Thursday, August 31, 2006

 

Cousin Oliver

Over at acade(me), there's a fascinating discussion of the paradoxical position of a new, young professor walking into a department dominated by a much older cohort. She was hired, in part, to bring new energy and perspectives to the department, but upon arrival, got the message in many unsubtle ways that she is not to rock the boat. She is to be just more of the same, albeit with a younger face.

Been there, done that, got the t-shirt.

When I was hired to my current position, the then-VP made it very clear that I was to be an agent of change, the person to bring the next generation of faculty to the college. Then we didn't hire anybody for a year and a half, during which time that VP left, to be replaced by an interim VP who didn't want to make any decisions to bind her successor. So this (relatively) young Dean, hired to be an agent of change, had to sit on his hands for a year and a half and whistle a happy tune.

It was a fascinating sociological experience, in that my previous college had a much younger cohort of employees, so I went from average-age to conspicuously-young overnight. Although I was unable to effect much meaningful change at all in the first year and a half, that didn't stop some of the old guard from seeing me as a mortal threat. So I got the worst of both worlds – all the enmity that a change agent normally generates, without any of the actual accomplishment. “Frustrating” doesn't begin to capture it. I was to be the new young packaging on some very old product. A fresh new spokesmodel for a creaky regime. Cousin Oliver in the final season of The Brady Bunch. Not a good thing.

Since then, it has been a bumpy ride, but at least it has been moving. A few departures and retirements in key positions removed some major obstacles. (I made damn sure to have input on the selection of the new permanent VP.) A serious fiscal crisis has brought some clarity to the need for certain kinds of change. Some well-chosen faculty hires (fewer than have left, but still...) have, cumulatively, changed the tone in several departments. A few victories led to some credibility, which made subsequent victories easier. Some of the folks who, initially, wouldn't give me the time of day, have made peace with the fact of my presence. (Now that I've been here for several years and multiple VP's, it's getting harder to sustain the illusion that I'm some sort of temp.) Over time, sheer exposure makes it harder to paint me as some sort of demon (or, alternately, some sort of lightweight).

I think it was Hegel who said something to the effect that “there is nothing in the essence of an object that does not manifest itself in the series of its appearances.” In other words, over time, what you are will become obvious. The comfort level of the old guard with each other, even with those they can't stand, derives from familiarity. After many years, it's possible to read Bob's outburst as “that's just Bob being Bob again,” and not to get overly bothered by it. As the new kid, they don't have a good read on you, and the devil you know beats the devil you don't. But over time, the newness wears off, the real strengths start to surface, and some folks retire or leave. When the sands of time move, lines drawn in the sand move, too.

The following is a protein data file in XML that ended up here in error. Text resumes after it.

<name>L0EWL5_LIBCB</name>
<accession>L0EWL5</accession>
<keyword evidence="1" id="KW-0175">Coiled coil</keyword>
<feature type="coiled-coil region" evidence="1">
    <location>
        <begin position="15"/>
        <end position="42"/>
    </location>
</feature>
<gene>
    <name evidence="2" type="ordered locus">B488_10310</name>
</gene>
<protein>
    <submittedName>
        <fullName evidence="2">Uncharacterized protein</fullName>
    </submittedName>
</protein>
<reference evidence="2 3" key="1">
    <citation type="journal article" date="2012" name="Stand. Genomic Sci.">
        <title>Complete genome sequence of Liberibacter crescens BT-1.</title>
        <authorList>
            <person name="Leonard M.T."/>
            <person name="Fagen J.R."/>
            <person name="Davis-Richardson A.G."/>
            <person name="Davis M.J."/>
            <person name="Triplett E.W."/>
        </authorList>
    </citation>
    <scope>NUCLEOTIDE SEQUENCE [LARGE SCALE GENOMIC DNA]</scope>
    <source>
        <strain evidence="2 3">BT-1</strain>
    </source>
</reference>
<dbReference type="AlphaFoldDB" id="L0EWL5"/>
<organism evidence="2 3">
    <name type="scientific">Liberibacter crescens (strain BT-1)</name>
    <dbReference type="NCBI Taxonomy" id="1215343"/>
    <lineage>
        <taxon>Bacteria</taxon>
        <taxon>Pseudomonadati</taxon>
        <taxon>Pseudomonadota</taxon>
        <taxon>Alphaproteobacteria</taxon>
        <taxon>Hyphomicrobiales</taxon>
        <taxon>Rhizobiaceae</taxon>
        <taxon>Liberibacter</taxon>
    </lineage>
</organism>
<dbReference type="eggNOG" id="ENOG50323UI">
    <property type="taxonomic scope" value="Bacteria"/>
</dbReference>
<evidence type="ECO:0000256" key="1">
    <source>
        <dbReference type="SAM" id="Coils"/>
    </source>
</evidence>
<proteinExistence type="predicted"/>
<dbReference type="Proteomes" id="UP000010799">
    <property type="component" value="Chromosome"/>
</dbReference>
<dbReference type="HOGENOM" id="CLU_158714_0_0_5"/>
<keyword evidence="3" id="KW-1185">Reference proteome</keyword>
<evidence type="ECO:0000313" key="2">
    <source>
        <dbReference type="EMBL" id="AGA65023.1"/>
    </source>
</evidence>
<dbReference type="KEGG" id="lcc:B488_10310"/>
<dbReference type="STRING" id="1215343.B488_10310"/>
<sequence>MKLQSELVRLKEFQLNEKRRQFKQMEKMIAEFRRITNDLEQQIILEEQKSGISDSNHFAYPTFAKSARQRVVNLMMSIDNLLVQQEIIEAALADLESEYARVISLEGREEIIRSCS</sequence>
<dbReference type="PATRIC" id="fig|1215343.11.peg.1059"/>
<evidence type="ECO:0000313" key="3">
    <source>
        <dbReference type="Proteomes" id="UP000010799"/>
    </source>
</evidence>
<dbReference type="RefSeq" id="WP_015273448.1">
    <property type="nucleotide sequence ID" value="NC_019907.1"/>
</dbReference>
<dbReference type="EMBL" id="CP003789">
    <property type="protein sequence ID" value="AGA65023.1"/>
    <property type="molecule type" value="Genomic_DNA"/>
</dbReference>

Some well-meaning folks give newbies the advice to “keep your head down.” I disagree. Don't be needlessly provocative, certainly, but hold your head up high. Nothing evaporates the idiotic fantasies that the old guard will project onto you like exposure to reality. Show your strengths without apology, and win, slowly, by taking the high road. It won't work quickly, necessarily, but over time the naysayers just start to look out-of-touch and slightly pathetic. Once you've become a fact on the ground, which doesn't happen overnight, even those whose hearts and minds are still fighting the battles of the 1970's will have to deal with you.

The beauty of taking the high road is that it's incredibly hard to defeat. The danger is that the payoff is slow, and you need at least a modicum of security (in whatever form) to be willing to invest the time. It's also incredibly difficult to fake, which is exactly why it works.

The most interesting and successful new faculty here have made their marks without actually going toe-to-toe with anybody. Rather than fighting old battles, they've changed the subject. It can work, and it has the heartening effect of disarming some of the less pleasant combatants altogether.

I once heard a new hire to an old department compared to a new lamp in an old room: it shines light into some previously-dark corners, showing where dust gathered without anybody noticing. Sometimes what gets exposed isn't flattering or pleasant, and the human tendency to shoot the messenger will surface. But it's bullshit, and over time, if that light keeps shining, that bullshit will get progressively harder to sustain.

Cousin Oliver had no substance and didn't last. If you're confident that you have substance, take the high road. Bring the new perspectives in a classy way, but bring them. Over time, with patience, you'll be surprised at what can shift.



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